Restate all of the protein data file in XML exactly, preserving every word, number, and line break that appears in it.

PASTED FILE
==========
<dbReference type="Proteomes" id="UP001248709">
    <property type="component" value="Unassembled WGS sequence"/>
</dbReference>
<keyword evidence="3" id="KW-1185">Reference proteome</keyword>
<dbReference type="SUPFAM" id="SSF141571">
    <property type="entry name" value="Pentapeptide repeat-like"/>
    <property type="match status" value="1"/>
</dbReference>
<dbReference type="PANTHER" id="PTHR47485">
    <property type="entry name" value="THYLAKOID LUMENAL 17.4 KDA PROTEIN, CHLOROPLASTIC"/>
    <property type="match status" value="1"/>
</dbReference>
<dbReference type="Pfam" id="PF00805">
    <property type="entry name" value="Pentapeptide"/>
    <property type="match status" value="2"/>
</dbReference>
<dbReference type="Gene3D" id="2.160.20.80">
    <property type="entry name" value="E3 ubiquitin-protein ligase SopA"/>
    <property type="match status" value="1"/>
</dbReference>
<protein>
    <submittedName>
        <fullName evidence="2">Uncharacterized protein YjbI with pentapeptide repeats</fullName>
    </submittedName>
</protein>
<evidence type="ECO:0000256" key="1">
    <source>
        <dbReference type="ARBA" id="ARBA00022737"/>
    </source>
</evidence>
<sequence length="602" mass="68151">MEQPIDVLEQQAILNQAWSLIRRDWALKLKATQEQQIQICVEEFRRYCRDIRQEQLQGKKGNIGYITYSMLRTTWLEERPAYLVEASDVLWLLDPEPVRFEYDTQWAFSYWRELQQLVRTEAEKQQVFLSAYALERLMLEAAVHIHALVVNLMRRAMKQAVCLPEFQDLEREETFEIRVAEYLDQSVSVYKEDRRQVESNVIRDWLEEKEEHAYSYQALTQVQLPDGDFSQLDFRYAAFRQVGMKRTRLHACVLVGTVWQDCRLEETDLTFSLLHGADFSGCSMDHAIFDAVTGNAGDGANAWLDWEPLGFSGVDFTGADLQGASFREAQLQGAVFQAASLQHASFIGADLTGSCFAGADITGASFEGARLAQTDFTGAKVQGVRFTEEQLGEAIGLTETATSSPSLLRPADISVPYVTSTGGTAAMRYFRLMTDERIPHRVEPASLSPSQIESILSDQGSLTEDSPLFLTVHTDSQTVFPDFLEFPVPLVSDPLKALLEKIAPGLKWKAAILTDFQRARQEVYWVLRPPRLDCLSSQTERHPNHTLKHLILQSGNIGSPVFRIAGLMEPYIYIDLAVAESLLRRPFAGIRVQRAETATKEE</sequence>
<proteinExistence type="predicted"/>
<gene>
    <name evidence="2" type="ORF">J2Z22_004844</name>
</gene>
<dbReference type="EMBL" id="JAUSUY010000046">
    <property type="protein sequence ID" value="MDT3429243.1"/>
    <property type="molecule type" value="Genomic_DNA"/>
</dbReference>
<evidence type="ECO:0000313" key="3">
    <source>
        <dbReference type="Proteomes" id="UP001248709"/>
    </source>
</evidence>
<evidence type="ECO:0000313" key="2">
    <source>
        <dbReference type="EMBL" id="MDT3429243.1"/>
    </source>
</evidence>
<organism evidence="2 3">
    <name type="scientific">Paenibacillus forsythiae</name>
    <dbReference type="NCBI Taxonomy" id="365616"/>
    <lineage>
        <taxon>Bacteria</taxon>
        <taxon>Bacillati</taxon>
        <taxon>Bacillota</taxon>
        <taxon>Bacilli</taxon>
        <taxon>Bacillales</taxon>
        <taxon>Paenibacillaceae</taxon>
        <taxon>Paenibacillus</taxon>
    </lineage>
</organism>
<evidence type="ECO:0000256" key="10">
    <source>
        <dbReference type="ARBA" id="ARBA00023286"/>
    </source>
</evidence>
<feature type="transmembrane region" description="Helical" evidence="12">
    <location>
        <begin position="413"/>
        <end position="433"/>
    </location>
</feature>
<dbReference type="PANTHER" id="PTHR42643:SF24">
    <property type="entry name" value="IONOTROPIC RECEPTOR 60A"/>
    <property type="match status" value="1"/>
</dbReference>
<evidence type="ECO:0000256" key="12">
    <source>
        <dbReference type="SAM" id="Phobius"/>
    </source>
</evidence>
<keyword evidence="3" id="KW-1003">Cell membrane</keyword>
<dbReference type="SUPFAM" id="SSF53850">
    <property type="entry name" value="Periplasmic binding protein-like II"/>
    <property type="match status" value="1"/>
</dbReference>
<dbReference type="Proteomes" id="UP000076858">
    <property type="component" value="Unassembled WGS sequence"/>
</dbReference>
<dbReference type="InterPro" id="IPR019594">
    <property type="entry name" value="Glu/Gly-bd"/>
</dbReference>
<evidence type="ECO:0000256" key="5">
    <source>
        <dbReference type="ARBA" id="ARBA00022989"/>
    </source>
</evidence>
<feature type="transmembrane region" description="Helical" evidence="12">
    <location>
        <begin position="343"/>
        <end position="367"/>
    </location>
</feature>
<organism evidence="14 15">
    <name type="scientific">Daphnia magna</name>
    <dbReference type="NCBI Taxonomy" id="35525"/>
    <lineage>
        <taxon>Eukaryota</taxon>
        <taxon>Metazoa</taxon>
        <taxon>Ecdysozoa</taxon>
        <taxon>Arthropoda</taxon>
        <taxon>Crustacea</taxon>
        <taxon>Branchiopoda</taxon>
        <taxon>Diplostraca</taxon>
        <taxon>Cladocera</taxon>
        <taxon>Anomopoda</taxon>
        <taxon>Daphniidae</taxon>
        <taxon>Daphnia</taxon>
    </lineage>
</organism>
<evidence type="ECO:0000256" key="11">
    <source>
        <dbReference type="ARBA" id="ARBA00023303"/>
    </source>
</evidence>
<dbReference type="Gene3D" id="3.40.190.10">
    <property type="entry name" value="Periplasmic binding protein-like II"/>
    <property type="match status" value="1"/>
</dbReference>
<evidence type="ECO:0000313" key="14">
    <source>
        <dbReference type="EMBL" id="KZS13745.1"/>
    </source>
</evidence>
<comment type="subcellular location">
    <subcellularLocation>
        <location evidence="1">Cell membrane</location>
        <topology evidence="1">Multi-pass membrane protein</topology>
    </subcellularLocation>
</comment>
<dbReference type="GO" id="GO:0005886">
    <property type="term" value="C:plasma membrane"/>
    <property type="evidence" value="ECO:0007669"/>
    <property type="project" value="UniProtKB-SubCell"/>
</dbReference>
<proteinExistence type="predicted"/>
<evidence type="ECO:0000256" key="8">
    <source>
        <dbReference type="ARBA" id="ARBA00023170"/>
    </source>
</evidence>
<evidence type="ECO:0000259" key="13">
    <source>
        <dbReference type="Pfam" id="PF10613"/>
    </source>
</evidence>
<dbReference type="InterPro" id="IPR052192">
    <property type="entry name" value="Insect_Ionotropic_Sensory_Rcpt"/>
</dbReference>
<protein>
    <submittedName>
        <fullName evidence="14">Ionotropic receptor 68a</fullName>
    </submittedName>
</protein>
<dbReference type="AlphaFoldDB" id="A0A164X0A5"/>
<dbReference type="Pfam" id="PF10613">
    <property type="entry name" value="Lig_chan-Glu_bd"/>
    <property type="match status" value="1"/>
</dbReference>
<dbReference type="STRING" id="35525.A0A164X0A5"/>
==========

<dbReference type="Proteomes" id="UP001248709">
    <property type="component" value="Unassembled WGS sequence"/>
</dbReference>
<keyword evidence="3" id="KW-1185">Reference proteome</keyword>
<dbReference type="SUPFAM" id="SSF141571">
    <property type="entry name" value="Pentapeptide repeat-like"/>
    <property type="match status" value="1"/>
</dbReference>
<dbReference type="PANTHER" id="PTHR47485">
    <property type="entry name" value="THYLAKOID LUMENAL 17.4 KDA PROTEIN, CHLOROPLASTIC"/>
    <property type="match status" value="1"/>
</dbReference>
<dbReference type="Pfam" id="PF00805">
    <property type="entry name" value="Pentapeptide"/>
    <property type="match status" value="2"/>
</dbReference>
<dbReference type="Gene3D" id="2.160.20.80">
    <property type="entry name" value="E3 ubiquitin-protein ligase SopA"/>
    <property type="match status" value="1"/>
</dbReference>
<protein>
    <submittedName>
        <fullName evidence="2">Uncharacterized protein YjbI with pentapeptide repeats</fullName>
    </submittedName>
</protein>
<evidence type="ECO:0000256" key="1">
    <source>
        <dbReference type="ARBA" id="ARBA00022737"/>
    </source>
</evidence>
<sequence length="602" mass="68151">MEQPIDVLEQQAILNQAWSLIRRDWALKLKATQEQQIQICVEEFRRYCRDIRQEQLQGKKGNIGYITYSMLRTTWLEERPAYLVEASDVLWLLDPEPVRFEYDTQWAFSYWRELQQLVRTEAEKQQVFLSAYALERLMLEAAVHIHALVVNLMRRAMKQAVCLPEFQDLEREETFEIRVAEYLDQSVSVYKEDRRQVESNVIRDWLEEKEEHAYSYQALTQVQLPDGDFSQLDFRYAAFRQVGMKRTRLHACVLVGTVWQDCRLEETDLTFSLLHGADFSGCSMDHAIFDAVTGNAGDGANAWLDWEPLGFSGVDFTGADLQGASFREAQLQGAVFQAASLQHASFIGADLTGSCFAGADITGASFEGARLAQTDFTGAKVQGVRFTEEQLGEAIGLTETATSSPSLLRPADISVPYVTSTGGTAAMRYFRLMTDERIPHRVEPASLSPSQIESILSDQGSLTEDSPLFLTVHTDSQTVFPDFLEFPVPLVSDPLKALLEKIAPGLKWKAAILTDFQRARQEVYWVLRPPRLDCLSSQTERHPNHTLKHLILQSGNIGSPVFRIAGLMEPYIYIDLAVAESLLRRPFAGIRVQRAETATKEE</sequence>
<proteinExistence type="predicted"/>
<gene>
    <name evidence="2" type="ORF">J2Z22_004844</name>
</gene>
<dbReference type="EMBL" id="JAUSUY010000046">
    <property type="protein sequence ID" value="MDT3429243.1"/>
    <property type="molecule type" value="Genomic_DNA"/>
</dbReference>
<evidence type="ECO:0000313" key="3">
    <source>
        <dbReference type="Proteomes" id="UP001248709"/>
    </source>
</evidence>
<evidence type="ECO:0000313" key="2">
    <source>
        <dbReference type="EMBL" id="MDT3429243.1"/>
    </source>
</evidence>
<organism evidence="2 3">
    <name type="scientific">Paenibacillus forsythiae</name>
    <dbReference type="NCBI Taxonomy" id="365616"/>
    <lineage>
        <taxon>Bacteria</taxon>
        <taxon>Bacillati</taxon>
        <taxon>Bacillota</taxon>
        <taxon>Bacilli</taxon>
        <taxon>Bacillales</taxon>
        <taxon>Paenibacillaceae</taxon>
        <taxon>Paenibacillus</taxon>
    </lineage>
</organism>
<evidence type="ECO:0000256" key="10">
    <source>
        <dbReference type="ARBA" id="ARBA00023286"/>
    </source>
</evidence>
<feature type="transmembrane region" description="Helical" evidence="12">
    <location>
        <begin position="413"/>
        <end position="433"/>
    </location>
</feature>
<dbReference type="PANTHER" id="PTHR42643:SF24">
    <property type="entry name" value="IONOTROPIC RECEPTOR 60A"/>
    <property type="match status" value="1"/>
</dbReference>
<evidence type="ECO:0000256" key="12">
    <source>
        <dbReference type="SAM" id="Phobius"/>
    </source>
</evidence>
<keyword evidence="3" id="KW-1003">Cell membrane</keyword>
<dbReference type="SUPFAM" id="SSF53850">
    <property type="entry name" value="Periplasmic binding protein-like II"/>
    <property type="match status" value="1"/>
</dbReference>
<dbReference type="Proteomes" id="UP000076858">
    <property type="component" value="Unassembled WGS sequence"/>
</dbReference>
<dbReference type="InterPro" id="IPR019594">
    <property type="entry name" value="Glu/Gly-bd"/>
</dbReference>
<evidence type="ECO:0000256" key="5">
    <source>
        <dbReference type="ARBA" id="ARBA00022989"/>
    </source>
</evidence>
<feature type="transmembrane region" description="Helical" evidence="12">
    <location>
        <begin position="343"/>
        <end position="367"/>
    </location>
</feature>
<organism evidence="14 15">
    <name type="scientific">Daphnia magna</name>
    <dbReference type="NCBI Taxonomy" id="35525"/>
    <lineage>
        <taxon>Eukaryota</taxon>
        <taxon>Metazoa</taxon>
        <taxon>Ecdysozoa</taxon>
        <taxon>Arthropoda</taxon>
        <taxon>Crustacea</taxon>
        <taxon>Branchiopoda</taxon>
        <taxon>Diplostraca</taxon>
        <taxon>Cladocera</taxon>
        <taxon>Anomopoda</taxon>
        <taxon>Daphniidae</taxon>
        <taxon>Daphnia</taxon>
    </lineage>
</organism>
<evidence type="ECO:0000256" key="11">
    <source>
        <dbReference type="ARBA" id="ARBA00023303"/>
    </source>
</evidence>
<dbReference type="Gene3D" id="3.40.190.10">
    <property type="entry name" value="Periplasmic binding protein-like II"/>
    <property type="match status" value="1"/>
</dbReference>
<evidence type="ECO:0000313" key="14">
    <source>
        <dbReference type="EMBL" id="KZS13745.1"/>
    </source>
</evidence>
<comment type="subcellular location">
    <subcellularLocation>
        <location evidence="1">Cell membrane</location>
        <topology evidence="1">Multi-pass membrane protein</topology>
    </subcellularLocation>
</comment>
<dbReference type="GO" id="GO:0005886">
    <property type="term" value="C:plasma membrane"/>
    <property type="evidence" value="ECO:0007669"/>
    <property type="project" value="UniProtKB-SubCell"/>
</dbReference>
<proteinExistence type="predicted"/>
<evidence type="ECO:0000256" key="8">
    <source>
        <dbReference type="ARBA" id="ARBA00023170"/>
    </source>
</evidence>
<evidence type="ECO:0000259" key="13">
    <source>
        <dbReference type="Pfam" id="PF10613"/>
    </source>
</evidence>
<dbReference type="InterPro" id="IPR052192">
    <property type="entry name" value="Insect_Ionotropic_Sensory_Rcpt"/>
</dbReference>
<protein>
    <submittedName>
        <fullName evidence="14">Ionotropic receptor 68a</fullName>
    </submittedName>
</protein>
<dbReference type="AlphaFoldDB" id="A0A164X0A5"/>
<dbReference type="Pfam" id="PF10613">
    <property type="entry name" value="Lig_chan-Glu_bd"/>
    <property type="match status" value="1"/>
</dbReference>
<dbReference type="STRING" id="35525.A0A164X0A5"/>